The University of Tennessee desires to be one of the top 25 public research universities in the United States.
We should commend them for that goal.
But it seems some in the administration believe that goal cannot be met as long as there is a “lack of diversity” at the university. And when university educrats strategize for diversity, it means two things:
- spending tax dollars on diversity initiatives
- paying a “vice chancellor for diversity” to pen “suggestions” (though being careful to not call them official policy) for the faculty, staff, and students to follow when planning parties.
Never mind the fact that over 80% of Tennesseans identify as Christian, the Office of Diversity for the University of Tennessee-Knoxville has given counsel to everyone planning December parties, reminding them to “Ensure your holiday party is not a Christmas party in disguise.”
This is the same Office for Diversity made famous earlier this year for pushing the use of the pronouns “Ze, Zir, and Xyr” instead of “him” and “her.”
Now, they’ve written up a list of 10 suggested “Best Practices for Inclusive Holiday Celebrations in the Workplace,” in keeping with the tradition of Moses receiving 10 commandments from God on tablets of stone. (Am I allowed to mention “Moses” or “God”?)
- Holiday parties and celebrations should celebrate and build upon workplace relationships and team morale with no emphasis on religion or culture. Ensure your holiday party is not a Christmas party in disguise.
- Consider having a New Year’s party and include décor and food from multiple religions and cultures. Use it as an opportunity to reinvigorate individuals for the new year’s goals and priorities.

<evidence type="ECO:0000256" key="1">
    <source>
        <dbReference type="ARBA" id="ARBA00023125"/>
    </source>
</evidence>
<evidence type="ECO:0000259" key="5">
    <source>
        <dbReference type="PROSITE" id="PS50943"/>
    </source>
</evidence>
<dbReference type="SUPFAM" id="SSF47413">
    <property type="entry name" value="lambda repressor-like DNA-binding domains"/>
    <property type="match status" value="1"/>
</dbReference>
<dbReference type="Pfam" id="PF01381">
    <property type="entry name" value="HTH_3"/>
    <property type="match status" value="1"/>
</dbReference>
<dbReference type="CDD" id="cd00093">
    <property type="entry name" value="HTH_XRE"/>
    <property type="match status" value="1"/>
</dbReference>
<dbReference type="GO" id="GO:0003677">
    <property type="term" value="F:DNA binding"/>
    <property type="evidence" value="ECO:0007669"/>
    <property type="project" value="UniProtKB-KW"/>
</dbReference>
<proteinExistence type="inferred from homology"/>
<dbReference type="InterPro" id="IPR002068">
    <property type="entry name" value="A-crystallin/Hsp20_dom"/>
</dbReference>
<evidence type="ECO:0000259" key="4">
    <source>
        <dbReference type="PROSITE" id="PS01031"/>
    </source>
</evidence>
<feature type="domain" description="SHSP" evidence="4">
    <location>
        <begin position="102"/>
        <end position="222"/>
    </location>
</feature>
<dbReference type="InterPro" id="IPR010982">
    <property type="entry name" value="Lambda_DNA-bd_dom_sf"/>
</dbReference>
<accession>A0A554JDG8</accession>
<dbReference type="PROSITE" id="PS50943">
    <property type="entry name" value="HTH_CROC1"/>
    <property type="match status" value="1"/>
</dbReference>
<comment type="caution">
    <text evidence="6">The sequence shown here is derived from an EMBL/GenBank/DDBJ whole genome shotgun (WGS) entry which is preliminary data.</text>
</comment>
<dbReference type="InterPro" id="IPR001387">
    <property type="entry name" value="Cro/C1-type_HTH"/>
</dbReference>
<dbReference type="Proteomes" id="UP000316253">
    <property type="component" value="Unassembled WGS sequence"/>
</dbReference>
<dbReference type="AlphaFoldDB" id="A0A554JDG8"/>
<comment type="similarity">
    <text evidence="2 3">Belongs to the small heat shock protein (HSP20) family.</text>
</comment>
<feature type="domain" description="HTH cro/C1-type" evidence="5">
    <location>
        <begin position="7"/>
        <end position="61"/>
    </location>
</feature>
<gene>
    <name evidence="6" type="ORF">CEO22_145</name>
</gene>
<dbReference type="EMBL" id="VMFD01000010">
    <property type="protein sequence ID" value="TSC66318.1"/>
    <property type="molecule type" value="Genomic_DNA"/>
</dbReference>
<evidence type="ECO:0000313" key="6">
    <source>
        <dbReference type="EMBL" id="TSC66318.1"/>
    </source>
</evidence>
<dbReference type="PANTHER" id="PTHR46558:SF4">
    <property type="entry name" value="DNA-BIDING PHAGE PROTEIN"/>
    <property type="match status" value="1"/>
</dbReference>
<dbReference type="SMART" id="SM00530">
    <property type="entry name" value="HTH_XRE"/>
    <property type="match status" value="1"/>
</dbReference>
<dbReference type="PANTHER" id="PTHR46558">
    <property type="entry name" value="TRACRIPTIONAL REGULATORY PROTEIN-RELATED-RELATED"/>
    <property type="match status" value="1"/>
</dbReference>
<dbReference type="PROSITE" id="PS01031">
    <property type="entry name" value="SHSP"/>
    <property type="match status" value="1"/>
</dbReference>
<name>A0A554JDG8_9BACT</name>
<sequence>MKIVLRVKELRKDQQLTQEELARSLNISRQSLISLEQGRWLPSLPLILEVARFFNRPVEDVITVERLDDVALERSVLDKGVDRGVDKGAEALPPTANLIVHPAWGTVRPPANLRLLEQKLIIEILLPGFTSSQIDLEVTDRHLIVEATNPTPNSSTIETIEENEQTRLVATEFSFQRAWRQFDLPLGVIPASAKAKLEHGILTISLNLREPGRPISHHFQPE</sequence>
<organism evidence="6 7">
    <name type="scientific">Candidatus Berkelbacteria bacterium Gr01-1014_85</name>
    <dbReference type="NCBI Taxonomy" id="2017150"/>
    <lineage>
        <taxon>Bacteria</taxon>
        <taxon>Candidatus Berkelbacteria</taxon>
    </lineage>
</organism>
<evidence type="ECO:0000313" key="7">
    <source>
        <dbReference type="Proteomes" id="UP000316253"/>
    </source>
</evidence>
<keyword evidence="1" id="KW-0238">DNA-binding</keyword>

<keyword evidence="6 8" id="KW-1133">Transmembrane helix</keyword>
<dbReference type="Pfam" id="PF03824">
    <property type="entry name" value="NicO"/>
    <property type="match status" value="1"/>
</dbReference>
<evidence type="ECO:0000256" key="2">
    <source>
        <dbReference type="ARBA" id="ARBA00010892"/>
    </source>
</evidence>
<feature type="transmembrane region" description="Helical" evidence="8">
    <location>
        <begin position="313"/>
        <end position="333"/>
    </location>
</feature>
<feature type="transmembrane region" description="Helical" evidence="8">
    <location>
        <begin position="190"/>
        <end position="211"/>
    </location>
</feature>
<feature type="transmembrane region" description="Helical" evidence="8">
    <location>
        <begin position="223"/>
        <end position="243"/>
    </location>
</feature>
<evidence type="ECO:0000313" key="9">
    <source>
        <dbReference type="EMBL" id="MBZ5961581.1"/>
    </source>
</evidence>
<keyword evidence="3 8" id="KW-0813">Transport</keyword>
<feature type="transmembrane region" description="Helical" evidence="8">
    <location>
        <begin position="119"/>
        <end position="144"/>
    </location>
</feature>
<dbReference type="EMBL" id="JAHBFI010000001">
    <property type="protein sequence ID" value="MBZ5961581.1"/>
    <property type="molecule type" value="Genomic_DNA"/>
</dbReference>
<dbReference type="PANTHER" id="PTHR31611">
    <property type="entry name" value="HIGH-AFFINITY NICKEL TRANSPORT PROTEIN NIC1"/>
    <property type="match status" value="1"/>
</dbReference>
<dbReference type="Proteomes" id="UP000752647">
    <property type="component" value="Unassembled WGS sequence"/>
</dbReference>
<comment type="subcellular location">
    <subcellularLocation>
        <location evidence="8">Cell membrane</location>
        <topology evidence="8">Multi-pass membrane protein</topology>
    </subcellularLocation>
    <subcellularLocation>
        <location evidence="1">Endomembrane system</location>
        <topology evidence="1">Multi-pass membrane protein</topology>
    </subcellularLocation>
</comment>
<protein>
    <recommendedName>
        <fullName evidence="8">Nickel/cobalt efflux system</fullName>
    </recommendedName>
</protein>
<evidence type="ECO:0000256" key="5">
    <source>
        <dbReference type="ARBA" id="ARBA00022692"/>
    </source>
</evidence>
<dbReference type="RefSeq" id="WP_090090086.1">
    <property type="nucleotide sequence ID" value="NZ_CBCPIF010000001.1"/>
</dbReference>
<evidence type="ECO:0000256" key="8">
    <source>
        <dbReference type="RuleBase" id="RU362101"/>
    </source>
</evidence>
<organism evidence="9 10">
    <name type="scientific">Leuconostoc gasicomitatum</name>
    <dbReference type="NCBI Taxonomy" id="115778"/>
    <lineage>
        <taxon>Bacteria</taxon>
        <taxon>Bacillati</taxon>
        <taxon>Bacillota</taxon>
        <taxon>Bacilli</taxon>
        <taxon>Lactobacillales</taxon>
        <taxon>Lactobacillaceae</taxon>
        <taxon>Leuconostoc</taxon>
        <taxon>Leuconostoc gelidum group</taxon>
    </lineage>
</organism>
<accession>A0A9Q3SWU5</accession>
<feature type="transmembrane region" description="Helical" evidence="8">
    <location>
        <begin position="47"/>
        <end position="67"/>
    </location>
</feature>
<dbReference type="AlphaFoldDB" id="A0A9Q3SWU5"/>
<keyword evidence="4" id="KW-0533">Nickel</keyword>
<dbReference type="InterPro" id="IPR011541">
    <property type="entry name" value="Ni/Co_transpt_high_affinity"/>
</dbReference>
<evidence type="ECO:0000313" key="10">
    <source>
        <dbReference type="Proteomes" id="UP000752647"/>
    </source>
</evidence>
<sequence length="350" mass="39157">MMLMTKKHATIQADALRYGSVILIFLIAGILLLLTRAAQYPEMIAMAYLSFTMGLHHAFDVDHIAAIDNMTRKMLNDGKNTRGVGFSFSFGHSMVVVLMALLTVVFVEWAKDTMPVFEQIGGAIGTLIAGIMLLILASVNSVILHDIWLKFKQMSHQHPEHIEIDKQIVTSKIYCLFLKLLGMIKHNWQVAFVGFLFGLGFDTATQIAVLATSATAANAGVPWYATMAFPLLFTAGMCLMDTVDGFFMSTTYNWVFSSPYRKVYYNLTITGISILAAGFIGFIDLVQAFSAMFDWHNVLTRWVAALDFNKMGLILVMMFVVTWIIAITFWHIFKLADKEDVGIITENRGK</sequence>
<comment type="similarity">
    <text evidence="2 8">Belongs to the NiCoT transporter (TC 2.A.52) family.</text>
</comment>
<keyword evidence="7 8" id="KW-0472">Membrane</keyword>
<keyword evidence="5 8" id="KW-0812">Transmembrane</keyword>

- Supervisors and managers should not endorse, or be perceived as endorsing, religion generally or a specific religion.
- If an individual chooses not to participate in a holiday party or celebration, do not pressure the person to participate. Participation should be voluntary.
- If a potluck-style party or celebration is planned, encourage employees to bring food items that reflect their personal religions, cultures, and celebrations. Use this as an opportunity for individuals to share what they brought and why it is meaningful to them.
- If sending holiday cards to campus and community partners, send a non-denominational card or token of your gratitude.
- Holiday parties and celebrations should not play games with religious and cultural themes–for example, “Dreidel” or “Secret Santa.” If you want to exchange gifts, then refer to it in a general way, such as a practical joke gift exchange or secret gift exchange.
- Décor selection should be general, not specific to any religion or culture. Identify specific dates when décor can be put up and when it must come down.
- Refreshment selection should be general, not specific to any religion or culture.
- Most importantly, celebrate your religious and cultural holidays in ways that are respectful and inclusive of our students, your colleagues, and our university.
This is what $5.5 million in taxpayer dollars will get you when doled out to the aforementioned Office of Diversity.
Tennesseans, you paid for this!